• Right to Cure/Request a Modified Loan (3-5 months):  The next stage of the foreclosure process is the right to cure/right to request a modified loan period.  Massachusetts law requires lenders to offer borrowers an opportunity to cure their loan default prior to foreclosure, as well as the opportunity to pursue a loan modification.  Depending on the circumstances, a homeowner will either have 90 or 150 days for these options.
  • Servicemember’s Case (4 months):  Following the right to cure/request a modified loan, the next step in the foreclosure process is a Servicemembers’ Case, usually brought in the Massachusetts Land Court.  A servicemembers’ case is solely to determine whether the homeowner is in the military and entitled to a postponement of the foreclosure.  Unless a homeowner or their family member is in the military, the homeowner generally doesn’t have a defense in one of these cases.  However, the lender will usually wait until it gets a default judgment against the homeowner and court order before commencing a foreclosure sale.
  • Foreclosure Sale (1 – 3 months):  Following the Servicemembers’ Case, the bank then begins the foreclosure sale process itself.  This requires notice to the homeowner thirty days before the scheduled sale, as well as publication of three notices in the local newspaper.  Sometimes, foreclosure sales may get postponed, for a number of different reasons.
  • Post-Foreclosure Eviction Case (1 – 6 months):  Following a foreclosure sale, the lender or the party who brought the property at the foreclosure sale needs to obtain possession of the property, through a post-foreclosure eviction.  The eviction case generally begins 3-5 months after the foreclosure sale (through a notice to quit served upon the homeowner).  The time period of the eviction case generally depends on whether the homeowner fights it: if the matter is uncontested, the lender will generally be able to evict in one month.  If the homeowner raises a defense or counterclaim, the eviction can take up to six months (and sometimes even longer).

In answering how long does a foreclosure take, bear in mind that there are many factors that will delay the listed stages above.  A loan modification application, for example, generally delays a foreclosure, while the lender considers whether the homeowner is eligible for loss mitigation assistance.  A bankruptcy will also delay foreclosure: a lender generally can’t foreclose until its gets permission from the bankruptcy court.  Finally, there is often delay in going from one step to the other: the ongoing foreclosure crisis continues to create a backlog of cases, which delays how quickly foreclosures go from start to finish.

Nonetheless, this summary provides a rough estimate of the stages of the foreclosure process and how long to expect each part of the process to take.  If you find yourself in any part of the foreclosure process, contact me to see if I can be of assistance.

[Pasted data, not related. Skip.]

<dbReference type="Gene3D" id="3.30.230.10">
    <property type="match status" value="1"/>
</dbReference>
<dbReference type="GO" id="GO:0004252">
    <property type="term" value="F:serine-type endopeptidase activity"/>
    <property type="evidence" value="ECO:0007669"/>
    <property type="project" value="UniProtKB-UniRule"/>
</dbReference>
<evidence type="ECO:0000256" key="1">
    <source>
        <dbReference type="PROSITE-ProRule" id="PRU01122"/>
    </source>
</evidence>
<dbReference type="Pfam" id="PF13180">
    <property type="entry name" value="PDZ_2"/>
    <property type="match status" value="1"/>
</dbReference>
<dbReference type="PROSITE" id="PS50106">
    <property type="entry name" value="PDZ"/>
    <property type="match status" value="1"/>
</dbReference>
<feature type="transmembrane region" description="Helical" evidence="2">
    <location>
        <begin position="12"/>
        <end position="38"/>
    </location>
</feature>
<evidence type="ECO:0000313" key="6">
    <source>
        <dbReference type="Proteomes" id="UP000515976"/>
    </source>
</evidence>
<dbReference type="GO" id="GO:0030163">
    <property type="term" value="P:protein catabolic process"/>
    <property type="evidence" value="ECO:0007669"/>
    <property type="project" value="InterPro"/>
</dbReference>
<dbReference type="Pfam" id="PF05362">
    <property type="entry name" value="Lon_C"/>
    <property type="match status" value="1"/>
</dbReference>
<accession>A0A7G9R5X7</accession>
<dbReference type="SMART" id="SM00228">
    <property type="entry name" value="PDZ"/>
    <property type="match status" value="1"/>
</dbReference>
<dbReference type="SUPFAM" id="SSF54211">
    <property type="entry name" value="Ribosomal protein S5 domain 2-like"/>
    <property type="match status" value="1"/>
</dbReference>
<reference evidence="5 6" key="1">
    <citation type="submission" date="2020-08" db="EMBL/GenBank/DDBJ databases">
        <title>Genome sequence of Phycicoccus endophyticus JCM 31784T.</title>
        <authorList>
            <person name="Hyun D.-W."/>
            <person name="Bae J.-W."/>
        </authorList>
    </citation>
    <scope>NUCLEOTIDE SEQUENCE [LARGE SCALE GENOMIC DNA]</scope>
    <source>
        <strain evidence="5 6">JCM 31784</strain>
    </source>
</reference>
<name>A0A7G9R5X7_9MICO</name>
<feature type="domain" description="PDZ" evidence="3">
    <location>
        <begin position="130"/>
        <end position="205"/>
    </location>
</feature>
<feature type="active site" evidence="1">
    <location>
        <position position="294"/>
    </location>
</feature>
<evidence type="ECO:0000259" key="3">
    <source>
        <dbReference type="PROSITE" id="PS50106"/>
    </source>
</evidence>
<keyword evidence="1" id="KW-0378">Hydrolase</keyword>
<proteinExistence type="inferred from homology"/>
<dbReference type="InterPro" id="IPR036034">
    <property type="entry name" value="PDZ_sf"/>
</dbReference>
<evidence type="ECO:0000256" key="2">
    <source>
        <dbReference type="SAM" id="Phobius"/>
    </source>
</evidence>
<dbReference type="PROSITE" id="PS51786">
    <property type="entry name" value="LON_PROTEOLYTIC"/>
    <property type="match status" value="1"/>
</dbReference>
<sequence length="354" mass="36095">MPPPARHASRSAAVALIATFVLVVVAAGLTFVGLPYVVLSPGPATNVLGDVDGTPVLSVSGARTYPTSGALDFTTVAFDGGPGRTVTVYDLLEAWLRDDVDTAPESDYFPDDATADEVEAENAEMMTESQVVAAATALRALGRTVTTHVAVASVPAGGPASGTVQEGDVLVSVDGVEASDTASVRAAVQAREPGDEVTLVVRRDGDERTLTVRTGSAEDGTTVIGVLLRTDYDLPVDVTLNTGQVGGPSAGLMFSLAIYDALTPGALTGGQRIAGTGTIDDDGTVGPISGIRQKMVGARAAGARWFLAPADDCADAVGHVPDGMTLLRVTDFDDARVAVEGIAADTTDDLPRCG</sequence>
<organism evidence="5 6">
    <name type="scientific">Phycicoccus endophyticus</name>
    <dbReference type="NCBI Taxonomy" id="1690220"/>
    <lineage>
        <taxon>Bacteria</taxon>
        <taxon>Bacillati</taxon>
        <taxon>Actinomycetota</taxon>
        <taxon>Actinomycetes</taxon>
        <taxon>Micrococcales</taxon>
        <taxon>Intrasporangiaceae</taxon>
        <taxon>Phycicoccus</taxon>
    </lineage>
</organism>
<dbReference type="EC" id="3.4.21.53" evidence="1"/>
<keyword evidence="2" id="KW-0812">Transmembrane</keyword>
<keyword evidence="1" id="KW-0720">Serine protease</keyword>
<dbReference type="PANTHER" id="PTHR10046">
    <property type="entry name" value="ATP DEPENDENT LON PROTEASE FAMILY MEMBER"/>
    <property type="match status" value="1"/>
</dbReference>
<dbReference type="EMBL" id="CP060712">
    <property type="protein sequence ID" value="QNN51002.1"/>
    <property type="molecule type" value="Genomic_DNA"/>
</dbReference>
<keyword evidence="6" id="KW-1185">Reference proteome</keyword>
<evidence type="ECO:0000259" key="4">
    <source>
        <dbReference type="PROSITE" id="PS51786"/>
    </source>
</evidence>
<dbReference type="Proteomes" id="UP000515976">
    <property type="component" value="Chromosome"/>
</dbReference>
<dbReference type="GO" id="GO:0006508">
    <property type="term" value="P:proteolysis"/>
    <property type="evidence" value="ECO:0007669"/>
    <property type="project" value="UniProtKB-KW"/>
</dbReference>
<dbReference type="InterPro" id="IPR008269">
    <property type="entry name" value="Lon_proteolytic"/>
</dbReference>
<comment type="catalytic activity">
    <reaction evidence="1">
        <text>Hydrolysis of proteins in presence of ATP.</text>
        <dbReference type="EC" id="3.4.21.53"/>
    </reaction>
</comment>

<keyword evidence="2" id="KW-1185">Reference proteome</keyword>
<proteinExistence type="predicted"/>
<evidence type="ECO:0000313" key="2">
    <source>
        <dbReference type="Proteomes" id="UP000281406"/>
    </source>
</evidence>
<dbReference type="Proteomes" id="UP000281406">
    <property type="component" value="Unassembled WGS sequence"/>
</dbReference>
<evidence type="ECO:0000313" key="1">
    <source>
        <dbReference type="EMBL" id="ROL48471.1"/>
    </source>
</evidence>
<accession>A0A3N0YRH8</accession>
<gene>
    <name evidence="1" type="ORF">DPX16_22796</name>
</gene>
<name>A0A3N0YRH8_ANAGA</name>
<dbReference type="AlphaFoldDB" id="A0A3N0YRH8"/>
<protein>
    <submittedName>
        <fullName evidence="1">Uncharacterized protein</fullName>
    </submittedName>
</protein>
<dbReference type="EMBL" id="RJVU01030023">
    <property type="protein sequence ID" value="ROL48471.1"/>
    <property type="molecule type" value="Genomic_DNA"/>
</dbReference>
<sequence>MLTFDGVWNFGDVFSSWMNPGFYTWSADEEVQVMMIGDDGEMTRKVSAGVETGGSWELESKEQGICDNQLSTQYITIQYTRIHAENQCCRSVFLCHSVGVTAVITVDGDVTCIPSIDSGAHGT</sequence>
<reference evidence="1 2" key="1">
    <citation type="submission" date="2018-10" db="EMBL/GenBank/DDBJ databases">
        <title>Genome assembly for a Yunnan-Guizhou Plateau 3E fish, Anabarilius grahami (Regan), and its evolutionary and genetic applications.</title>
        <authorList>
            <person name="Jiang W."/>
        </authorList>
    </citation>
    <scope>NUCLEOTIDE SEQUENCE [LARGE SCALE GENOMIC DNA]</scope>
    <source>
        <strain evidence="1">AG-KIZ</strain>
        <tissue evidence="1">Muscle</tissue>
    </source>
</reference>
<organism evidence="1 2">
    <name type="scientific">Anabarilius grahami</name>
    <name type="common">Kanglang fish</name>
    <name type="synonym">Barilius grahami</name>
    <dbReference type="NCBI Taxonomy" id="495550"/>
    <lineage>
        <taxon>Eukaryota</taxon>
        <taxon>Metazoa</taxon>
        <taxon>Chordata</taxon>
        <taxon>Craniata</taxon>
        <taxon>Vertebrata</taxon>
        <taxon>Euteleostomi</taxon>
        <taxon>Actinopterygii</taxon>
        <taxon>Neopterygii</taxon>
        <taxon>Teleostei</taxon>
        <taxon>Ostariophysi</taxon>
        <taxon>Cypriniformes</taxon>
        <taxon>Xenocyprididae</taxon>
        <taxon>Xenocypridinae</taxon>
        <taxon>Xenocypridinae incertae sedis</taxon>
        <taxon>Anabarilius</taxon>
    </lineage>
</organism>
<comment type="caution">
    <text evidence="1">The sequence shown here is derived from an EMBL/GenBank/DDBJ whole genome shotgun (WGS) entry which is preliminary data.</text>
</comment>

The Big Short – Origins of the Foreclosure Crisis

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Last weekend, I went to see The Big Short, which portrays the origins of the foreclosure crisis.  As a foreclosure defense attorney, I was interested in seeing how the movie explained the events of the financial meltdown and its effect on residential foreclosures across the United States.  Notably, this is the second foreclosure defense movie that has come out in the past two years.  Who knew foreclosure defense could ever be so entertaining? 

The Big Short has an all star cast (Christian Bale gives a great performance) and a compelling story line.  Unfortunately, the movie is a bit long, even for someone highly interested in the origins of the foreclosure crisis.  The movie would have been much, much better if it was shorten and focused on fewer characters.   With all of the good movies out now, you are best waiting to see this one on video.

Nonetheless, if you are interested in the origins of the foreclosure crisis, The Big Short is worth watching.  The movie does a good job of explaining how the secondary mortgage market, securitization, and incompetent bankers lead to the mortgage meltdown.  The short answer to the origins of the foreclosure crisis is that bankers were given enormous incentive to give out mortgage loans, because these loans could be easily sold on the secondary market (allowing the loan originator to “wash their hands” clean of the original lending transaction).  Securitization, which I have written about before, played an important role as well: these complex financial transactions allowed investors to diversify risk, giving a great incentive for lenders to make toxic loans.  If you are interested in reading more about this, check out this op-ed from the New York Times, written by Michael J. Burry, one of the characters from The Big Short (played by Christian Bale).